At one point, the crowd was addressed by Drew G. Faust, president of Harvard University, the world’s richest college, with a $37.6 billion endowment. Valerie R. Roberson, president of Roxbury Community College, a school with an endowment of about $3.4 million, spoke moments later.
The contrast was not lost on at least one audience member at the forum on inequality, who asked how the state school could offer its students the same education as a much richer school like Harvard?
“The simple fact is community colleges are asked to do more with less resources,” Roberson responded. “There need to be changes in how community colleges are resourced so we can be more successful.”
The stark divide between haves and have-nots was on display throughout the discussion, entitled “Economic Growth for All,” which was hosted by the US Conference of Mayors as part of HUBweek, an ongoing weeklong festival of science, art, and technology.
Setti Warren, mayor of Newton, a city with a poverty rate of just over 4 percent, sat on the panel two seats from Ashley Swearegin, mayor of Fresno, Calif., a city with a poverty rate of 26 percent.
“The status quo is not OK. We have to be hungry for change,” Swearegin told the crowd at Roxbury Community College.
“It takes very, very intense collaboration,” she said. “Sadly ... there becomes this sort of sub-industry of people who benefit from things not changing much. So when you want to disrupt that and you want to talk about transformational shift, you run into some of the fiercest politics that I’ve encountered.”
US Senator Elizabeth Warren, who appeared in a videotaped statement, said “the right kinds of investments need to be made.”
“Investments in things like education, infrastructure, innovative research,” she said. “The kinds of investments that give families a real opportunity to build a future for themselves and their kids.”
Before the panel was introduced, remarks were made by representatives from two key corporate sponsors of the event, Bank of America and Wells Fargo, a pair of financial mega-institutions that were both accused of contributing to the reckless lending that ignited the recent recession and which both required government bailouts.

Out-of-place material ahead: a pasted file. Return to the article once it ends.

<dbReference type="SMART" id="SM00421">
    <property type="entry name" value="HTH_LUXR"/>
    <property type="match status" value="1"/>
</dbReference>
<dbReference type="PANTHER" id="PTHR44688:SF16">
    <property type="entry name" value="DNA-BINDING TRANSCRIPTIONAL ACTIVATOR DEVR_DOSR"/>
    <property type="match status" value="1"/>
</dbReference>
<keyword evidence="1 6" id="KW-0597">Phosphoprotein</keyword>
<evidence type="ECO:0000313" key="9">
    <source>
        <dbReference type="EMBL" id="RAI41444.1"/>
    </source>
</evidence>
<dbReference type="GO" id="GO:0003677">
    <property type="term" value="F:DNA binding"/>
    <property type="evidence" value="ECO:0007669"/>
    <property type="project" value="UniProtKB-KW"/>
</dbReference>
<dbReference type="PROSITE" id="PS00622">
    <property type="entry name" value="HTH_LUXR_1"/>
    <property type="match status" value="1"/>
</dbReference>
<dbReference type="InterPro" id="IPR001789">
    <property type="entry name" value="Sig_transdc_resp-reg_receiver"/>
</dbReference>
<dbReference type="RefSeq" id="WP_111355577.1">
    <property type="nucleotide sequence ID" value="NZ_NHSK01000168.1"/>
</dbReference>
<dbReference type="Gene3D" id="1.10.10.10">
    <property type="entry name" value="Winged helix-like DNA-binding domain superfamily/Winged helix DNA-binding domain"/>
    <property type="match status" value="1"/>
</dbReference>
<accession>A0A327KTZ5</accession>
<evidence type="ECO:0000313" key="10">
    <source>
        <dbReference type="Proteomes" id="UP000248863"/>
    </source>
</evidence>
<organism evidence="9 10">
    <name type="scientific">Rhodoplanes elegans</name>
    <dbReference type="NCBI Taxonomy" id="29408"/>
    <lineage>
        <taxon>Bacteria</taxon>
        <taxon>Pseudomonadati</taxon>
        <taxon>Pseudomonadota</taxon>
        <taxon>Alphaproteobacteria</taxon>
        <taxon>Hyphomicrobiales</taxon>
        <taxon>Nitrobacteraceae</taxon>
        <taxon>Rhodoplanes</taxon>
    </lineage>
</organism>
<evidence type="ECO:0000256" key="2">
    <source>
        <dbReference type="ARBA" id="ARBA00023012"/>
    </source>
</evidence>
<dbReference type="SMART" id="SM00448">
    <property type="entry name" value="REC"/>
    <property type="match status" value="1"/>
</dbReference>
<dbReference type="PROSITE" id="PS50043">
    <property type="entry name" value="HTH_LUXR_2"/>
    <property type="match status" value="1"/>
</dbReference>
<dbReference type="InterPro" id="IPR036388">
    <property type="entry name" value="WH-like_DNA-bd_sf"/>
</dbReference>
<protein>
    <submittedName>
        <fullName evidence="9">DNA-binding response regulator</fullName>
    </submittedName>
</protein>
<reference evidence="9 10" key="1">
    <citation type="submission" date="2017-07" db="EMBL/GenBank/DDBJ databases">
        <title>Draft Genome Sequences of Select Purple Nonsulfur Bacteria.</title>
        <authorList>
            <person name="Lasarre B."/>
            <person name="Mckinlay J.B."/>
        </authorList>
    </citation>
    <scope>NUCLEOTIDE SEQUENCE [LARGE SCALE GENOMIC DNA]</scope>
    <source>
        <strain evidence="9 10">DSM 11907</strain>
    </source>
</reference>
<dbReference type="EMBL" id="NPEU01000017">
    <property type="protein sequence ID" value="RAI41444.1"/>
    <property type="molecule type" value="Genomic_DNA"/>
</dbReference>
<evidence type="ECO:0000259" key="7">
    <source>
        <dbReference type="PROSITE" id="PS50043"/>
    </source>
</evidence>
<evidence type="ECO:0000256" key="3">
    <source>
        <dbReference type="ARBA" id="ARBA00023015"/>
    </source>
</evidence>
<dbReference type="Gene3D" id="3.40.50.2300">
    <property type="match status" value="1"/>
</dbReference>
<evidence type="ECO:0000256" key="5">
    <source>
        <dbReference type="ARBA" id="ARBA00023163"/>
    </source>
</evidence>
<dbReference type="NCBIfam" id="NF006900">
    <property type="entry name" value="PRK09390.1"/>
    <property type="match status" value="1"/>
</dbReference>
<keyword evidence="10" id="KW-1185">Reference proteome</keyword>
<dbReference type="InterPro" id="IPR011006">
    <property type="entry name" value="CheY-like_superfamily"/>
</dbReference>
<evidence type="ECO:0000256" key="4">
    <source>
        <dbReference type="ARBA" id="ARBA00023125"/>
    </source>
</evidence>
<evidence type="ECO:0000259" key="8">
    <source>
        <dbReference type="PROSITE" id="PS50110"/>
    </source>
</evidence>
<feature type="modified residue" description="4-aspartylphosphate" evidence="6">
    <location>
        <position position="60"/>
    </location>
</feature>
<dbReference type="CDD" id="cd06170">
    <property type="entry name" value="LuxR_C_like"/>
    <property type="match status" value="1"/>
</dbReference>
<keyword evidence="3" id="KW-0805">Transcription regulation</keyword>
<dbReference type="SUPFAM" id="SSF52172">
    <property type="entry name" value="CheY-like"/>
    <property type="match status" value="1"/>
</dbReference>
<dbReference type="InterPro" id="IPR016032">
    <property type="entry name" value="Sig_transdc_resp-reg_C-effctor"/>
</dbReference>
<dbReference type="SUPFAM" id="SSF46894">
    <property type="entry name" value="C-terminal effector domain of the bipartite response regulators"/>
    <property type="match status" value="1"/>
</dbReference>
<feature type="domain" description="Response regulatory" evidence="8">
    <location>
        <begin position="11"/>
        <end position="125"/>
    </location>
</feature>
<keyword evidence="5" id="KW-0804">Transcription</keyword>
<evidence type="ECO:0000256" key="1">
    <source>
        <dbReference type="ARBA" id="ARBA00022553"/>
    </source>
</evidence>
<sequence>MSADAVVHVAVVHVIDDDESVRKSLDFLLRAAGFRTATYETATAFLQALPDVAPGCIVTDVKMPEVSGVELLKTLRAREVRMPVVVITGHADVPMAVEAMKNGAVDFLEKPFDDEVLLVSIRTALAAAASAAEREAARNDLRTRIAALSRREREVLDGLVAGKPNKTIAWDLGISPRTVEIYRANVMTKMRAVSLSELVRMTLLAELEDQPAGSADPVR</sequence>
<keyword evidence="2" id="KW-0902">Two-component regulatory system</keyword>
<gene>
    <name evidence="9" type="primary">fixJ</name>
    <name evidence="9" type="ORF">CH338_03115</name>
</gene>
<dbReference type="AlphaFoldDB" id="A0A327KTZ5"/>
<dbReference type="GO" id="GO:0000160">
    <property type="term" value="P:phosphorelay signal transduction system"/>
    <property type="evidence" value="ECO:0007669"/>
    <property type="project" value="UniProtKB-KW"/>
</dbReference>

Panel member Richard V. Reeves, a senior fellow in economic studies at the Brookings Institute, said, “What’s essential to the American Dream is that where you’re born doesn’t determine where you end up.”
But, he said, statistics show that is increasingly not the case. “I know with statistical precision what your chances of being stuck at the bottom are,” Reeves said. “Born poor and born black, you have a 50 percent chance of staying there as an adult.”
Brian McGrory, editor of The Boston Globe, which was one of the sponsors of HUBweek, moderated the panel. He asked speakers if they were bothered by chief executives who make more in a single day than their average employees do in a year. After a series of measured responses, McGrory pressed them.
“You guys are giving reasoned answers,” he said. “Nobody’s ready to pound the podium on this and say that it is absurd that somebody is making in a day what most people make in a year?”
Later, Greg Fischer, mayor of Louisville, Ky., said, albeit in a mild tone, he was outraged.
“In America, we have lost a common purpose. It’s very clear to me,” he said. “There will someday be an awakening that our country has. I just don’t know how long it will take.”